DEATH TO THE ART OF TEASE

Oct 20, 2017 — Leave a comment

Instant gratification. The modernization of how we view and consume media. The ultra portability of our smartphones and tablets and Chromebooks, show us that our future lies deeply connected to the online world and no longer hardwired to a local drive. We have, and myself included, accepted the death of the big screen story.

Yeah, it’s true. I no longer find myself eager enough to watch the latest and greatest films in the cinema because they aren’t worth the time or effort. It’s not only the lack of innovative creators (aside from the few) but the way they are marketed and how much is known about them. There are a few films that remain strong in their beliefs, but they can afford to do that because they almost have a guaranteed fanbase to thrive upon.

We’re all looking at you, Disney, you clever mouse, you.

For the little guy, the small branded filmmakers, we cannot win over the masses and sometimes need to do some underground marketing that takes a lot of effort and time to execute. And this is where they put together some shit ass trailers.

But guess what? So do the bigger fanfare stuff — they will spill enough of the beans and reveal most of the beats to create an impression of what will be seen from the beginning to the end and that’s where they flash their cards. We can’t exactly see what the cards are, but we have the power of pausing to help us.

It’s all shit now. The only thing worth your time is books because there we only have the premise and tease and the intrigue built upon those who had a chance to read it ahead of us. And that, for me, is still strong to protect the ending.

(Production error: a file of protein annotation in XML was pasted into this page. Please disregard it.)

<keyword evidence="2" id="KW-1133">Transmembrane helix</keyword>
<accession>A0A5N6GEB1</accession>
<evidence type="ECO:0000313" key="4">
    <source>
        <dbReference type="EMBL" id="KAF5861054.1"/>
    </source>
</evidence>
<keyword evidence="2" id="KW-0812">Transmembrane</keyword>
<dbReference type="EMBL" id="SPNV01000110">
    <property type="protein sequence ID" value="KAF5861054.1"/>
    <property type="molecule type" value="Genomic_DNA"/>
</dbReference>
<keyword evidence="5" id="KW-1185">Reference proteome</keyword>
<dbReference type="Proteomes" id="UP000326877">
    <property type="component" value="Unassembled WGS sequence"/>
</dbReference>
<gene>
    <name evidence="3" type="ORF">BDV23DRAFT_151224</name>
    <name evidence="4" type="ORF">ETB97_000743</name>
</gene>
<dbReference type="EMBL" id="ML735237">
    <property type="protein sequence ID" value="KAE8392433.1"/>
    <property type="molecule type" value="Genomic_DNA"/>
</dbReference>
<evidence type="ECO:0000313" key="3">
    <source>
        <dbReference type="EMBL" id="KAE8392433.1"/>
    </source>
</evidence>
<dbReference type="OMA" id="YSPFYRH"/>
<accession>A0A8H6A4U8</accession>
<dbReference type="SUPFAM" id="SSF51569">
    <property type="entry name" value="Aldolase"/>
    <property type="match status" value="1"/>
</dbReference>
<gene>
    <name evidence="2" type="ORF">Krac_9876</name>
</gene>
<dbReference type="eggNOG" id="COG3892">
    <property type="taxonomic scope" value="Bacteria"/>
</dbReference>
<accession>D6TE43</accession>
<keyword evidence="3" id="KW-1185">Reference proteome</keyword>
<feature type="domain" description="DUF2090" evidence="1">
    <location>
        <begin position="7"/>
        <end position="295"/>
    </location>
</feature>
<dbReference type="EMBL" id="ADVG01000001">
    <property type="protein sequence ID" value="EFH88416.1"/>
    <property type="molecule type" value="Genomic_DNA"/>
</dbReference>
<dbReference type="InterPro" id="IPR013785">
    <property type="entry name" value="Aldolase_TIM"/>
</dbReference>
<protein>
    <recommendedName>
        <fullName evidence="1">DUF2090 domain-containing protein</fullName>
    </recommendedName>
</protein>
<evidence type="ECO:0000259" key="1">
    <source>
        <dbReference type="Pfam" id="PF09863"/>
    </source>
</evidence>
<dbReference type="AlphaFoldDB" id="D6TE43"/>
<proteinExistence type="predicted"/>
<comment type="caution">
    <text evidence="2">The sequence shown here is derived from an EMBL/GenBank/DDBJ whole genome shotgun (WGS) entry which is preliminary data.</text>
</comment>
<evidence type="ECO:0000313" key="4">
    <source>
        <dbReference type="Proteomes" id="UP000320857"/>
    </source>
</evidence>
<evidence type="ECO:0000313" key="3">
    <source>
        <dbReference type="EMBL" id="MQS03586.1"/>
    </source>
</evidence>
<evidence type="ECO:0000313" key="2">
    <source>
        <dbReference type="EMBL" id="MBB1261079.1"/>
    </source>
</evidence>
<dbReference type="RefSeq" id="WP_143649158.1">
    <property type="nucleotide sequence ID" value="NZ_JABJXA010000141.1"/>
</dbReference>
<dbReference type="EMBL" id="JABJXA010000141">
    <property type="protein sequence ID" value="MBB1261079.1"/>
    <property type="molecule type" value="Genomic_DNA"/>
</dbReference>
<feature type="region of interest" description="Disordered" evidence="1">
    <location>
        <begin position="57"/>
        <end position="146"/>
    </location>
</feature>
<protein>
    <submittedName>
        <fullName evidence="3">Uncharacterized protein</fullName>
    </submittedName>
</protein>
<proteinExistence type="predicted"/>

For feature films, it’s like they are afraid they won’t be able to satisfy your need, so they fault and flash their naughty good bits to entice you to come in and show you a disappointing show of nothing.

Personally, I just hold onto a few trusted sources like the movies reviews of James Berardinelli at Reelviews and focusing on the filmmakers that I enjoy most. And if there is a trailer, I mostly get ahold of the teaser. Nowadays, I try to avoid even that because for a teaser… they show too much!

I don’t mind if they misdirect. Give the same atmospheric feel and give enough an impression of the heroes and villains involved and the genre at hand… but make it disjointed so that we cannot guess the final act. Or what about just focusing on the first 30 minutes? I know some European films do that at times and I think that is a great idea. Because shouldn’t a film hook you enough within the first five minutes? I think there is a quote out in the world that Steven Spielberg would say something like that. I know that Israel Horowitz says that, even for plays, it’s best to keep rewriting the first two minutes of a play so that it would explode off the page.

So, just showing the first moments of a story should be enough to grab the viewer and reel them in for the kill. A topic sentence of a paragraph. Nothing more required. I don’t need to see the conclusion just yet. Have faith.

And yet, these marketing teams still do it. I really really want to find out why they made that choice or who is ultimately doing this. For example, Matthew Vaughn mentions how he was completely displeased at how the trailers for Kingsman 2 showed Colin Firth and he “begged the studio not to reveal it” and yet it happened. So, it’s even out of the control of the goddamn director, so what the fuck!